The leverage of demographic dynamics on carbon dioxide emissions: does age structure matter?
Demography, 48:1, 371–399 (2011)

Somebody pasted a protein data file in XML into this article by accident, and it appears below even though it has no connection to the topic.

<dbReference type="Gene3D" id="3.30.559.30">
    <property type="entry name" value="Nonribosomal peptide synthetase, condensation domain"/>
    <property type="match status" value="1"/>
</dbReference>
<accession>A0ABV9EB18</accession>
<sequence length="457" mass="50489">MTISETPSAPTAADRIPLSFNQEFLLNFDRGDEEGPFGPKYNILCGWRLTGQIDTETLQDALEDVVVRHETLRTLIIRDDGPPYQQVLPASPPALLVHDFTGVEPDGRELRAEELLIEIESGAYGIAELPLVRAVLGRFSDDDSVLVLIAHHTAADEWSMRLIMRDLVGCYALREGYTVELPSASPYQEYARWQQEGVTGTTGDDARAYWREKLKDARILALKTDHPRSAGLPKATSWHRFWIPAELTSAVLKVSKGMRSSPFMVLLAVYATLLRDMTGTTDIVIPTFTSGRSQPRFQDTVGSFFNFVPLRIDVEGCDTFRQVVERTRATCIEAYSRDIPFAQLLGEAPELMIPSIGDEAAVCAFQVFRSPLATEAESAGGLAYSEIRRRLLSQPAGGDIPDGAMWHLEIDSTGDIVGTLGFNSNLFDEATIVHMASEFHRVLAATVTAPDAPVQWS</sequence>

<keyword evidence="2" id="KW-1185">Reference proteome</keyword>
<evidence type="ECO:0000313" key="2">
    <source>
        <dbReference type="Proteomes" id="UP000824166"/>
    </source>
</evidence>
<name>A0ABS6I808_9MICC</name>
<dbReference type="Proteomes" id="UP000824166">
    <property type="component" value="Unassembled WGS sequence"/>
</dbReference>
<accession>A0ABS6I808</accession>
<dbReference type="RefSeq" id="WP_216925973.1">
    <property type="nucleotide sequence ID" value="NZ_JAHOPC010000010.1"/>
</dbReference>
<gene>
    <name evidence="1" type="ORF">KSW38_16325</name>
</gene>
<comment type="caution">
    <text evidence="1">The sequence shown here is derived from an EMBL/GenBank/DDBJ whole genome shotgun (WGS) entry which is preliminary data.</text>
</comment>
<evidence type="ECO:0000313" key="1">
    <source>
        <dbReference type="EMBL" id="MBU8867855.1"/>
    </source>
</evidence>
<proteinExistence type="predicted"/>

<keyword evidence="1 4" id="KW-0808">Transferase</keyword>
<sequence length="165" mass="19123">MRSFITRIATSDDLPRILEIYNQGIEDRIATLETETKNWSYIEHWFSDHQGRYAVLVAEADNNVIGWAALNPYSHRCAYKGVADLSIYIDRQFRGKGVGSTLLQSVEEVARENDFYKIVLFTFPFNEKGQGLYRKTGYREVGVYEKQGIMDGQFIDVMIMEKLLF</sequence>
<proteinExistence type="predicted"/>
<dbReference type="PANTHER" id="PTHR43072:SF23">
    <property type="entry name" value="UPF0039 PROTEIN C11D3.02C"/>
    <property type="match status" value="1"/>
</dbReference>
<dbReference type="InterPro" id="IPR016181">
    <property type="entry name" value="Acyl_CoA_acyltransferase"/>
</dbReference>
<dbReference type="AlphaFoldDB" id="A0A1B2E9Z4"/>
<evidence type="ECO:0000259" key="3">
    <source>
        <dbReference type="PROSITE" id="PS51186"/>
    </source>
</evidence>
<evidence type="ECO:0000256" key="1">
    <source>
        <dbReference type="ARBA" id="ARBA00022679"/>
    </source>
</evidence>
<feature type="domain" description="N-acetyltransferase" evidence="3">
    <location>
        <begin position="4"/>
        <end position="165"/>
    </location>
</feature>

This article provides a methodological contribution to the study of the effect of changes in population age structure on carbon dioxide (CO2) emissions. First, I propose a generalization of the IPAT equation to a multisector economy with an age-structured population and discuss the insights that can be obtained in the context of stable population theory. Second, I suggest a statistical model of household consumption as a function of household size and age structure to quantitatively evaluate the extent of economies of scale in consumption of energy-intensive goods, and to estimate age-specific profiles of consumption of energy-intensive goods and of CO2 emissions. Third, I offer an illustration of the methodologies using data for the United States. The analysis shows that per-capita CO2 emissions increase with age until the individual is in his or her 60s, and then emissions tend to decrease. Holding everything else constant, the expected change in U.S. population age distribution during the next four decades is likely to have a small, but noticeable, positive impact on CO2 emissions.